CHICAGO, Jan. 8, 2016 – Die-hard “Star Wars” fans, film buffs, musicians and film historians can all agree on one thing: The musical scores emerging from composer John Williams have been the single most consistent mark of quality in this long, ongoing film project.
It is William’s stirring, iconic music, so recognizable around the world, that has often surpassed the quality of the films (the first prequel is a glaring example), bestowing on them a gravitas they did not often deserve.
Some might even go so far as to claim that the original films – where the acting and various cinematographic elements were clearly sub-par in many places – would never have achieved their legendary status without the powerful, emotional genius of Williams’ epic scores.
Can you imagine the opening credits of a Star Wars film rolling with anything else but the soaring “heroic” theme penned by Williams to accompany them? Could the love of Han and Leia or even the struggle and fall of Anakin as portrayed in those sub-par prequels have made such a strong impression without the work of Williams helping the story along?
Now, the Disney studios have launched the beginning of a new trilogy, revitalized by the fresh imagination of director J.J. Abrams. Part of Abrams’ success in “The Force Awakens” has been the respectful and measured stance he has taken with regard to the Star Wars universe. Abrams simply concluded that the franchise wasn’t his to tinker with overmuch.
In that regard, one of Abrams’ most obvious good decisions was to bring a now-elderly John Williams back into the fold, giving the greatest film composer of all time the opportunity to compose what may be the most fitting swan song imaginable for any composer.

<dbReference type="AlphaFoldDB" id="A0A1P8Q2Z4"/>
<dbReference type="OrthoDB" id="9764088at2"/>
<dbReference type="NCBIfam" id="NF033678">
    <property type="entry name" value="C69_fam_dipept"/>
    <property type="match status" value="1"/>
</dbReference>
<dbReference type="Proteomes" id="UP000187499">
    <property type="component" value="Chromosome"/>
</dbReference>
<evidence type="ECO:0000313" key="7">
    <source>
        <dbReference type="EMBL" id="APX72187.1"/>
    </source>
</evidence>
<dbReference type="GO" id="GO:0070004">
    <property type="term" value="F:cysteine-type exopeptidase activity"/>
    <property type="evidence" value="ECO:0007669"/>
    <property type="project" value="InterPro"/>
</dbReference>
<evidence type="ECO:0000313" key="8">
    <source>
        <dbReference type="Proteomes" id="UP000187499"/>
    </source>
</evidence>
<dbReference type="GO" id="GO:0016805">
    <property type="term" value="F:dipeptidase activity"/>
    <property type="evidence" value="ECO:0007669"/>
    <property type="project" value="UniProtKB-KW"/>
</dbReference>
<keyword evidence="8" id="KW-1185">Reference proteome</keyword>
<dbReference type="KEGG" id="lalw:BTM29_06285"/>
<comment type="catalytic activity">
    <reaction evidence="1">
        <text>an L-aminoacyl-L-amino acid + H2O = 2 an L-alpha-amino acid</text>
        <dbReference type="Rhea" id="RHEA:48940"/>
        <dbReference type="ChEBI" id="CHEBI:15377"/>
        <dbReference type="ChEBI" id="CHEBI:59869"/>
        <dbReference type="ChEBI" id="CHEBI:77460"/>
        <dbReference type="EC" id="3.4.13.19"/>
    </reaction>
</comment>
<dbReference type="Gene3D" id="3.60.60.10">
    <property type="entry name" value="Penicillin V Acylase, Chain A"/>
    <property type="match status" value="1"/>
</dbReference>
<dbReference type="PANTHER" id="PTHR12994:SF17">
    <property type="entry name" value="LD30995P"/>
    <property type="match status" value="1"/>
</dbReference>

When one first encounters the music of “Star Wars: The Force Awakens,” it immediately conjures up both the delight of familiarity and the anxiety of potential surprise. To the practiced ears of professional musicians and composers, it immediately becomes apparent that Williams has not only maintained the high quality of his previous work for this franchise but has also brought a new bag of tricks to his game.
What we have here, in fact, is a bit of a modern miracle: a brand new orchestral masterpiece that’s at once familiar yet novel, borrowing elements from previous films and blending them with new themes and character motifs.
In addition, Williams’ lush orchestration – an “inside music” term for the practical or creative combination of instruments and instrumental balances to create color, mood, and effect – is simply brilliant. It could easily serve as fodder for a graduate level orchestration course at any music conservatory. Ever the master of thematic elements, Williams somehow maintains his uncanny “tunefulness” in this new film score, a capacity that has run deep throughout his multifaceted career.
How does an 83-year-old man continue to advance in his craft when most young popular musicians frequently fail to duplicate the excitement of an initial success? These talented young popular musicians don’t necessarily lack talent, musical ability or drive. The problem they confront is the simple fact that music is a learned craft.